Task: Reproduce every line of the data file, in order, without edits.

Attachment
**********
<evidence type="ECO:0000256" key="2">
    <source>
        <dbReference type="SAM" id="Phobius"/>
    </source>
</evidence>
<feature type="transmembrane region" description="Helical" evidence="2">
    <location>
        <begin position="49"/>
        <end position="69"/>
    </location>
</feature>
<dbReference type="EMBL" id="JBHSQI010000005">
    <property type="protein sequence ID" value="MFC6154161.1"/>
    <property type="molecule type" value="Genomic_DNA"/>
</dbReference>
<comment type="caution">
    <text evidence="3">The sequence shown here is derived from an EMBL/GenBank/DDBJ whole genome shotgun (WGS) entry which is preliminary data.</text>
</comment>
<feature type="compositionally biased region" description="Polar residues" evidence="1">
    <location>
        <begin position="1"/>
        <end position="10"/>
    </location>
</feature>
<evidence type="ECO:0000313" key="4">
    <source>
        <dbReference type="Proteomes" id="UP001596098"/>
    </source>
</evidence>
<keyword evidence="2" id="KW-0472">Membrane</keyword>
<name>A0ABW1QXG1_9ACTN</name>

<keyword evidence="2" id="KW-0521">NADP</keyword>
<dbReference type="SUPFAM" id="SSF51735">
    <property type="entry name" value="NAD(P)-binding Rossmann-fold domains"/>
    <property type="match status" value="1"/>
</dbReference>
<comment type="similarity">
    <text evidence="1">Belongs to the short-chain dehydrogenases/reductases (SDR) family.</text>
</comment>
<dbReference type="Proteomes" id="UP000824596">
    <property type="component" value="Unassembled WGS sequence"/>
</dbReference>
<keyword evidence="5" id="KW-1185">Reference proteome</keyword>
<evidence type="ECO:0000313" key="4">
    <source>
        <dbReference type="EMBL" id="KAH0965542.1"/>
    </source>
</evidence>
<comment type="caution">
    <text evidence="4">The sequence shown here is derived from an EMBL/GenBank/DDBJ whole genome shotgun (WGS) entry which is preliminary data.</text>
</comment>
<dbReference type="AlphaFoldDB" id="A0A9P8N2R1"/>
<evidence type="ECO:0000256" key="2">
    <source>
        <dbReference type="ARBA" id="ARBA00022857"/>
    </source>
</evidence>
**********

<evidence type="ECO:0000256" key="2">
    <source>
        <dbReference type="SAM" id="Phobius"/>
    </source>
</evidence>
<feature type="transmembrane region" description="Helical" evidence="2">
    <location>
        <begin position="49"/>
        <end position="69"/>
    </location>
</feature>
<dbReference type="EMBL" id="JBHSQI010000005">
    <property type="protein sequence ID" value="MFC6154161.1"/>
    <property type="molecule type" value="Genomic_DNA"/>
</dbReference>
<comment type="caution">
    <text evidence="3">The sequence shown here is derived from an EMBL/GenBank/DDBJ whole genome shotgun (WGS) entry which is preliminary data.</text>
</comment>
<feature type="compositionally biased region" description="Polar residues" evidence="1">
    <location>
        <begin position="1"/>
        <end position="10"/>
    </location>
</feature>
<evidence type="ECO:0000313" key="4">
    <source>
        <dbReference type="Proteomes" id="UP001596098"/>
    </source>
</evidence>
<keyword evidence="2" id="KW-0472">Membrane</keyword>
<name>A0ABW1QXG1_9ACTN</name>

<keyword evidence="2" id="KW-0521">NADP</keyword>
<dbReference type="SUPFAM" id="SSF51735">
    <property type="entry name" value="NAD(P)-binding Rossmann-fold domains"/>
    <property type="match status" value="1"/>
</dbReference>
<comment type="similarity">
    <text evidence="1">Belongs to the short-chain dehydrogenases/reductases (SDR) family.</text>
</comment>
<dbReference type="Proteomes" id="UP000824596">
    <property type="component" value="Unassembled WGS sequence"/>
</dbReference>
<keyword evidence="5" id="KW-1185">Reference proteome</keyword>
<evidence type="ECO:0000313" key="4">
    <source>
        <dbReference type="EMBL" id="KAH0965542.1"/>
    </source>
</evidence>
<comment type="caution">
    <text evidence="4">The sequence shown here is derived from an EMBL/GenBank/DDBJ whole genome shotgun (WGS) entry which is preliminary data.</text>
</comment>
<dbReference type="AlphaFoldDB" id="A0A9P8N2R1"/>
<evidence type="ECO:0000256" key="2">
    <source>
        <dbReference type="ARBA" id="ARBA00022857"/>
    </source>
</evidence>